Preservation Policy

The long-term preservation strategy of The Language Archive consists of two parts: data replication such that it is more likely that the bit-streams will survive in the long run, and the limitation of archival formats such that any conversions in the future in case one of the formats becomes obsolete is more feasible.

Data Replication

In order to prevent data loss in case of technical failures or force majeure, all data in The Language Archive is replicated to number of different locations. The main archival copy resides at the MPI for Psycholinguistics in Nijmegen and is backed up twice on tape. The MPI uses a Hierarchical Storage Management system from Versity Software Inc. (based on SAM-QFS), that automatically stores one copy on hard disk arrays and two copies on LTO-7 magnetic tape. This system keeps MD5 checksums of each archived file in the inode filesystem metadata, which is used to verify the integrity of the bit-streams. An additional backup is stored at the Max Planck Computing and Data Facility (MPCDF, formerly known as RZG) in Garching near Munich, one of the data centers of the Max Planck Society. Another backup is stored at the Göttingen Society for Scientific Data Processing (GWDG) in Göttingen, which is another data center of the Max Planck Society. In total this means that there are at least 5 copies of each file in 3 geographically distinct locations. The bit-stream preservation of the copies that reside at the data centers of the Max Planck Society is guaranteed for 50 years.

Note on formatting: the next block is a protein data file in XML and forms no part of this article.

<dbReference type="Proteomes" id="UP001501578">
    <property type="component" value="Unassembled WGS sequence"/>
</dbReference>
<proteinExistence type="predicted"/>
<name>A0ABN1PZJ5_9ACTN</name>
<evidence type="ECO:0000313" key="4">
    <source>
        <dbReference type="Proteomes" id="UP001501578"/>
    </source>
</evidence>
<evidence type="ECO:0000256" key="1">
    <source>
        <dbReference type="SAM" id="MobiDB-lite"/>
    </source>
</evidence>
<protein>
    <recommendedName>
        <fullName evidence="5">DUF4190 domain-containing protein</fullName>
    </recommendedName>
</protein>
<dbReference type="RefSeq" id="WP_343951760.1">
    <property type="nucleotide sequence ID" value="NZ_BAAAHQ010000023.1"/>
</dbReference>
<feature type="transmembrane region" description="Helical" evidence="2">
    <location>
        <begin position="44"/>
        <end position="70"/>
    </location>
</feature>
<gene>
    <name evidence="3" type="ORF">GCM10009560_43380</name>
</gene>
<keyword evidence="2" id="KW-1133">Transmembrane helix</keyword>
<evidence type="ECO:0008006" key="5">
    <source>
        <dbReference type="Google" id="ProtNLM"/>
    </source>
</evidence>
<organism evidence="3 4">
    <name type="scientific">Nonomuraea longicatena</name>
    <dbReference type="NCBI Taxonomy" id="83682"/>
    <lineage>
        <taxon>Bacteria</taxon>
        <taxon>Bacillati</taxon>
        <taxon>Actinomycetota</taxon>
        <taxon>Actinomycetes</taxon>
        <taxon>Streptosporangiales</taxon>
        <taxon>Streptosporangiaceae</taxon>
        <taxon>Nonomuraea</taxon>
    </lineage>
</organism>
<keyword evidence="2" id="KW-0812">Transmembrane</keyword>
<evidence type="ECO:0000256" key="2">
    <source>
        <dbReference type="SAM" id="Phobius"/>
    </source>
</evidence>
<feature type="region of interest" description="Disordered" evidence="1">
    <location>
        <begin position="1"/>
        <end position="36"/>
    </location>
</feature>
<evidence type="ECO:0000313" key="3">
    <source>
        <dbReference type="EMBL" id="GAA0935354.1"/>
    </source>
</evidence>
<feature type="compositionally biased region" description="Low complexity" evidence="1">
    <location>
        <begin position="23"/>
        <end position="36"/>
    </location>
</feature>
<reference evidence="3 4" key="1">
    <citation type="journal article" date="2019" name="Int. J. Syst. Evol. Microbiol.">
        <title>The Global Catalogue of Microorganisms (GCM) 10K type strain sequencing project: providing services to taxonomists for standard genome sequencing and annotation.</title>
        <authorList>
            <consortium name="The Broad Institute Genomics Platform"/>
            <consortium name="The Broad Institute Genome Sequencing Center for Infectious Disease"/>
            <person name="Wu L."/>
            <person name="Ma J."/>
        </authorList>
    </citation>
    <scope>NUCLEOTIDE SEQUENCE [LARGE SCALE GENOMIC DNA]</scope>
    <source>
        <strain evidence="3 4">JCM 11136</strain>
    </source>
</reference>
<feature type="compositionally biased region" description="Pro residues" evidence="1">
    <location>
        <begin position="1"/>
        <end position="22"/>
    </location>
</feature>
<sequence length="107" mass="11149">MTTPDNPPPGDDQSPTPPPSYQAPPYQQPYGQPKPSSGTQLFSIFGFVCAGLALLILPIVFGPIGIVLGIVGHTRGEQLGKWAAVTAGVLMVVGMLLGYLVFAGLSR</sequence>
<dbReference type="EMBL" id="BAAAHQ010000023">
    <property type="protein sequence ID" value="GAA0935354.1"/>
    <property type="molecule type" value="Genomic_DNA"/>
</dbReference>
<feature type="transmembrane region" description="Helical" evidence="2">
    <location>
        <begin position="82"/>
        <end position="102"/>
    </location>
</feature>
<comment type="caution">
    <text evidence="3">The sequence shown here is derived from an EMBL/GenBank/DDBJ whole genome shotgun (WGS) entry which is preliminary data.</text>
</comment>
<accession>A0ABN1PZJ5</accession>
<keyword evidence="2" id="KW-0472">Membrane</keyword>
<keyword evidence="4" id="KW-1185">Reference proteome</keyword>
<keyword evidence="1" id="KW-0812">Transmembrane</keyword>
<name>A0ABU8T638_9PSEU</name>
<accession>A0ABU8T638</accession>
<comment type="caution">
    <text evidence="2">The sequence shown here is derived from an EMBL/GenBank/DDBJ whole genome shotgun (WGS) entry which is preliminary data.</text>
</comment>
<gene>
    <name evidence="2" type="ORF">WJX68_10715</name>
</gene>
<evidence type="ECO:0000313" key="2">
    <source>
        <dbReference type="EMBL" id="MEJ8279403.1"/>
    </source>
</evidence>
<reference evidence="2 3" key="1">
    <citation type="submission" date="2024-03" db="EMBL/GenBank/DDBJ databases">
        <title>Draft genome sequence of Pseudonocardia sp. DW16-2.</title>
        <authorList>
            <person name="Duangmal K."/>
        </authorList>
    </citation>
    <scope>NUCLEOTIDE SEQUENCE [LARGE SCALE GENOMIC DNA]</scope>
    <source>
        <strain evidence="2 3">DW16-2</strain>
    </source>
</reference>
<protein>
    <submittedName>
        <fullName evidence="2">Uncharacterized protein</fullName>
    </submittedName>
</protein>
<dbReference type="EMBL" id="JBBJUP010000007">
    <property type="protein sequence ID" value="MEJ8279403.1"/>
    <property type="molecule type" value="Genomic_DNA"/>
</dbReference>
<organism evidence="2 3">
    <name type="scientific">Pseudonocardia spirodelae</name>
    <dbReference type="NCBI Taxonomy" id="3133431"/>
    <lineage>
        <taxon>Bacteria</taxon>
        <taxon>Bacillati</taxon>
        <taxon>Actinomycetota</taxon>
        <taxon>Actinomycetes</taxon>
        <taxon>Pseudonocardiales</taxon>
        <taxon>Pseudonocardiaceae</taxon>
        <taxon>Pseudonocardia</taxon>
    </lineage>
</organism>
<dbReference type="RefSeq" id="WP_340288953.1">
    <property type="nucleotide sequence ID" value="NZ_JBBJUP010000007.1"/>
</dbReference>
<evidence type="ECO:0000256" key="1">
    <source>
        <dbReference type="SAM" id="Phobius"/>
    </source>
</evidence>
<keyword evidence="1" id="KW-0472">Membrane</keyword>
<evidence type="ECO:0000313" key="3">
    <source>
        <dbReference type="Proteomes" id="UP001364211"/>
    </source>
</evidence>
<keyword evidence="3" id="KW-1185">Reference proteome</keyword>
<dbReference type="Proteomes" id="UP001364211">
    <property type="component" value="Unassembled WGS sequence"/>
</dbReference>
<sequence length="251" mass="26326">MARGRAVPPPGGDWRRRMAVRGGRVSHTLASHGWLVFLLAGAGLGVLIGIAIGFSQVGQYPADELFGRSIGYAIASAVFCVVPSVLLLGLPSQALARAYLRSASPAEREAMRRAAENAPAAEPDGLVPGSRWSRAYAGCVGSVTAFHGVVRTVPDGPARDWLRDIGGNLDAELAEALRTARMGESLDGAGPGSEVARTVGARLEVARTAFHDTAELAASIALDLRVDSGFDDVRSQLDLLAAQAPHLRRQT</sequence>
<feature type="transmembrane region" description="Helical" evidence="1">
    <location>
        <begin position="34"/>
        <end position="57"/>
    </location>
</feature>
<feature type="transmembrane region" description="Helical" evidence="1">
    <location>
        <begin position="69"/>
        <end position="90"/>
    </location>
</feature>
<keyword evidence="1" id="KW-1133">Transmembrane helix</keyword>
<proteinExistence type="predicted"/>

The data replication from MPI Nijmegen to MPCDF Garching is done with iRODS and the replication from MPI Nijmegen to GWDG Göttingen is done with rsync.

Archival file formats

The Language Archive only archives a limited set of file formats. These formats are chosen according to the following criteria, which may sometimes conflict with one another:

  • openness of the format and/or availability of full specifications
  • established standards or de facto standards within the research domain
  • assessment of the longevity of the format
  • no lossy compression if feasible
  • no binary formats if feasible
  • textual data in XML formats and Unicode UTF-8 encoding if feasible

The monitoring of these archival formats in terms of their usage and suitability is an ongoing process. Important sources of information that are consulted are the Library of Congress Sustainability of Digital Formats site and the National Archives current format summary.

In addition to the list of accepted long-term preservation format, the archvie also accepts a number of formats for which it can only guarantee bit-stream preservation. 

A list of currently accepted archival formats can be found here.